I’ve shot 32 community theater productions since March 2006, when my son appeared as Curly in a high school presentation of Oklahoma (above). I learned, unlearned, relearned and forgot quite a bit in the interim. Here are some of the key things I know today:
- Actresses love to be photographed, but hate the photographs.
- Non-theater people cannot believe that the chaos masquerading as a final dress rehearsal will miraculously turn into a magnificent, professional production just two nights later, but it almost always does.
- There’s never enough light, except when there’s too much.
- Aiming and focusing the theater lights is the last item on anyone’s list.
- Community theater volunteers work their tails off, and don’t understand why the photographer in need won’t simply create a ladder, scrim, softbox, or other item from found objects in the theater’s prop room.
To be fair, actresses tend to hate my photos because I’m only now figuring out how to light women properly (close, big, diffuse light sources to soften or eliminate wrin… wrink… Oh, I just can’t say it). My early headshots of actors were based on my study of Clint Eastwood’s recent portraits. How could I have known that most women aren’t going for that rugged, weathered look?
I produce three types of images for the theater folks: Headshots for the lobby, publicity shots for the papers, and keepsakes for the participants to print or post online.
Rehearsal time is precious, so I work quickly and minimize disruptions to the schedule. For the headshots, I typically work with two lights: A diffused key (using either an umbrella or a Gary Fong Lightsphere) and a background or backlight to separate the subject from the background. Standard portrait stuff that I’ll be happy to write about, but the best information in the world is at strobist.com.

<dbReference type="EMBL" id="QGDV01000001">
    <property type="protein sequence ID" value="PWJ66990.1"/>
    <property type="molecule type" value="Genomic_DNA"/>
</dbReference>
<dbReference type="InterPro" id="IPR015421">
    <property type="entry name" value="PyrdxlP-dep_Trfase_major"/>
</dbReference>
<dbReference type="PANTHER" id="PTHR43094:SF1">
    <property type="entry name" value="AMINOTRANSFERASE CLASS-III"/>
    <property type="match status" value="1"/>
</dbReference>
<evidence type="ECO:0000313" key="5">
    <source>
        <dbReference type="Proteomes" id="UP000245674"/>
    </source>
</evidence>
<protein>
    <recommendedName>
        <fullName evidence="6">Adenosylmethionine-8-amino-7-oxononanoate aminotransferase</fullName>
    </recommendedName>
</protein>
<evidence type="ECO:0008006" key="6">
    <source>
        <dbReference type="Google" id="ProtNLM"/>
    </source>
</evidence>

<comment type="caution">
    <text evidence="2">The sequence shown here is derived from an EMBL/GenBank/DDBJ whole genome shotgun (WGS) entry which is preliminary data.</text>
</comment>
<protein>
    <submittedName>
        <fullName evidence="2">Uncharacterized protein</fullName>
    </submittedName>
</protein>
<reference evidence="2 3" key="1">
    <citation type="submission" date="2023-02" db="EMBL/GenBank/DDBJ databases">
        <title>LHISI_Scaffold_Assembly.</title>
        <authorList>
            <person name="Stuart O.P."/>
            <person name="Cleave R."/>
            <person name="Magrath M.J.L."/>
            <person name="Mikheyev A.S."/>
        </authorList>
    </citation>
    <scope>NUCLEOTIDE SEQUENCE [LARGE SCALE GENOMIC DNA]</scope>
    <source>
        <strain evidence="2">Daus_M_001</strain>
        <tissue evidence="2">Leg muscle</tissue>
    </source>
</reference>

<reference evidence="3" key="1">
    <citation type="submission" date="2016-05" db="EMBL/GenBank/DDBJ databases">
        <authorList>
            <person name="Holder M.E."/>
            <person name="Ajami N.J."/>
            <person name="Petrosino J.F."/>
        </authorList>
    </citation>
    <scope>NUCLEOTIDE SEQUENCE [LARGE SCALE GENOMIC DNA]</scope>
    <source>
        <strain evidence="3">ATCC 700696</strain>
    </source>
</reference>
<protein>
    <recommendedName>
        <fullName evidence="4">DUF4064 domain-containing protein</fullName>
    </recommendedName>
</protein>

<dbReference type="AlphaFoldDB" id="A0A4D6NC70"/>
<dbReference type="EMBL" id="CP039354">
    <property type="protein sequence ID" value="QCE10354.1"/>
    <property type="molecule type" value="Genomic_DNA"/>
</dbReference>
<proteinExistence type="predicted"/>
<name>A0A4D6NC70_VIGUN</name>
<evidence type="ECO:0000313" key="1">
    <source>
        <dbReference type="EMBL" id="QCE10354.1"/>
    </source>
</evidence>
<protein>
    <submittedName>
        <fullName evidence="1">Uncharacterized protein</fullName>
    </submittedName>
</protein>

Experience shows that I can get better publicity stills with fifteen minutes of posed shots than with four to five hours of live-action rehearsal shooting. If there’s time to set up my own lights, I can guarantee newspaper-friendly images.
Sets usually remain unfinished until long after the media need publicity shots, so we improvise a setting. The actors and director always want to recreate a scene from the play, but I prefer to compose an image that will appeal to newspaper editors, which means a bold, clear image of people interacting, including an attractive woman whenever possible (Hey, I’m a marketing guy). No one attending the play will notice or care if the costumes are different or the interaction was invented expressly for the photograph.
I shoot keepsake images during rehearsals or, on some occasions, actual performances. If possible, I work close to the stage and use a 17-55mm f2.8 zoom lens. Otherwise, it’s the back of the room and my go-to lens for theater, the 70-200 f2.8. In a future post, I’ll illustrate how lens choice impacts results. As I described in the post on dance concerts, I’ll typically shoot in manual mode, locking in a shutter speed and aperture to suit my needs, and letting auto-ISO manage the exposure.
For some plays, the lighting is very much a part of the experience, but mood lighting that thrills an audience often makes no impression on a digital camera sensor – literally. Sometimes I have to identify the best-lit portion of the stage and simply wait until the action moves there.
Theater and dance challenge me to capture low-light images without the luxury of slow shutter speeds, but I’ve learned to recognize when I’m beaten. Last year, a local theater put on The Glass Menagerie. When the lead character opened by explaining that the play was a memory, and memories, like dreams, are dimly lit, I knew I was in trouble. I struggled through the first act, with little to show for it. If you’re familiar with the play, you know what happened next. In the second act, a character neglects to pay the electric bill. So the lights go out. At that point, I called it a night and enjoyed a rare pleasure – I watched the play.